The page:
Advocacy tips from the bench for family lawyers
As family lawyers, you often wonder what you are doing right and what you are doing wrong when appearing at family conferences, motions and trials. There aren’t many opportunities to find out what judges really think about different advocacy styles and what you can do to improve. It’s also important with a an ever growing number of self represented litigants for counsel to better understand your obligations to assist the court where necessary.
Join us on Tuesday, October 29, 2019 to hear our panel of 3 judges as they provide their top tips for family law conferences, motions and trials. There will be time for Q&A at the end.
Some of the issues that the judges will address will include:
- What is the right balance between advocacy vs. settlement focus for a conference?
- In very high conflict matters, what can the lawyer do to assist in keeping the discussions focused and to not escalate the conflict?
- What are the most common errors that counsel make at conferences?
- What drafting errors are most common in affidavits and in factums?
- When arguing a motion with a self-represented litigant, are there certain things counsel can or should be doing to assist the court?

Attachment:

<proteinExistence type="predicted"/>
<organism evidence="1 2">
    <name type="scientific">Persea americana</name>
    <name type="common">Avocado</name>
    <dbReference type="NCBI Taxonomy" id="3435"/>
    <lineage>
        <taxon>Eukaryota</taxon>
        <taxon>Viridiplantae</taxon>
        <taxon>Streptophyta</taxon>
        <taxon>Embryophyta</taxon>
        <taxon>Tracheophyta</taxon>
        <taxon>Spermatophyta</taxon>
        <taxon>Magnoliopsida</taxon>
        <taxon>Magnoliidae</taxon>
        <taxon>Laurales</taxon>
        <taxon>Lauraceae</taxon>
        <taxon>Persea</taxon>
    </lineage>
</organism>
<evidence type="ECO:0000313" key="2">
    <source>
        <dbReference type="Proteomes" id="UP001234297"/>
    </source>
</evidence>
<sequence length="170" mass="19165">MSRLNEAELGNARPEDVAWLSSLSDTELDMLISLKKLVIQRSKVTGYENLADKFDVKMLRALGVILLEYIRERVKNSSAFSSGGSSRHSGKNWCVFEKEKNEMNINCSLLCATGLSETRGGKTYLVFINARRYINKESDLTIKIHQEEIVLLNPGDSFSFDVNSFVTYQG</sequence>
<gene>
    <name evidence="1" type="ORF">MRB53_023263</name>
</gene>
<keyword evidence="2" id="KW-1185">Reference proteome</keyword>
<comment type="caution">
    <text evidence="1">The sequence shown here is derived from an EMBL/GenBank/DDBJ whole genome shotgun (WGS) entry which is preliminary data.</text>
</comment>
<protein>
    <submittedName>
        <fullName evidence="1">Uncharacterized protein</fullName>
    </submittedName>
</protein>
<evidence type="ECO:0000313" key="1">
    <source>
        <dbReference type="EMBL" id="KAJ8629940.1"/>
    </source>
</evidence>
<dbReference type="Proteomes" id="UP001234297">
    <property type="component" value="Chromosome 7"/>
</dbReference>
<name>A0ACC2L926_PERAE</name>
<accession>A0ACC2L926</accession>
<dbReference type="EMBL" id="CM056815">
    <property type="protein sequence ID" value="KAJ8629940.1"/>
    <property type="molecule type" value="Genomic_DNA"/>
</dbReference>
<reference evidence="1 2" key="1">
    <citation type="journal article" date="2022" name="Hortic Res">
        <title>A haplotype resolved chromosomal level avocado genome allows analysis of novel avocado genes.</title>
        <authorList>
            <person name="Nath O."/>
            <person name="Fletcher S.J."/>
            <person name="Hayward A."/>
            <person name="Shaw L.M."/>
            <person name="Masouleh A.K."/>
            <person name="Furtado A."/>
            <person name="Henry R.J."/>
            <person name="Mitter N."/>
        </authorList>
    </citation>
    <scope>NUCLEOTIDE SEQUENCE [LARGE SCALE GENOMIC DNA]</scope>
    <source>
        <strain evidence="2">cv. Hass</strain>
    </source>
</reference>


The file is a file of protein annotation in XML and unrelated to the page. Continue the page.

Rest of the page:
- When making oral submissions, are there things that counsel do that are inappropriate or annoying to the court?
- When is it appropriate to make objections and how often should counsel be interrupting?
- When is it appropriate to re-examine a witness?
- What obligations do counsel have to assist self represented litigants with procedure at a trial?
- Justice Melanie Sager, Ontario Court of Justice
- Justice Sharon Shore, Superior Court of Justice
- Justice Cory Gilmore, Superior Court of Justice
- Audrey Shecter, Beard Winter LLP
- Julie Stanchieri, Stanchieri Family Law
This program contains 15 minutes of Professionalism Content and is eligible for 75 minutes of Substantive Content.
Advocacy Tips from the Bench for Family Lawyers | Tuesday, October 29, 2019 - 5:15 – 6:45 p.m. | TLA Lawyers Lounge, 2nd Floor, 361 University Avenue Court House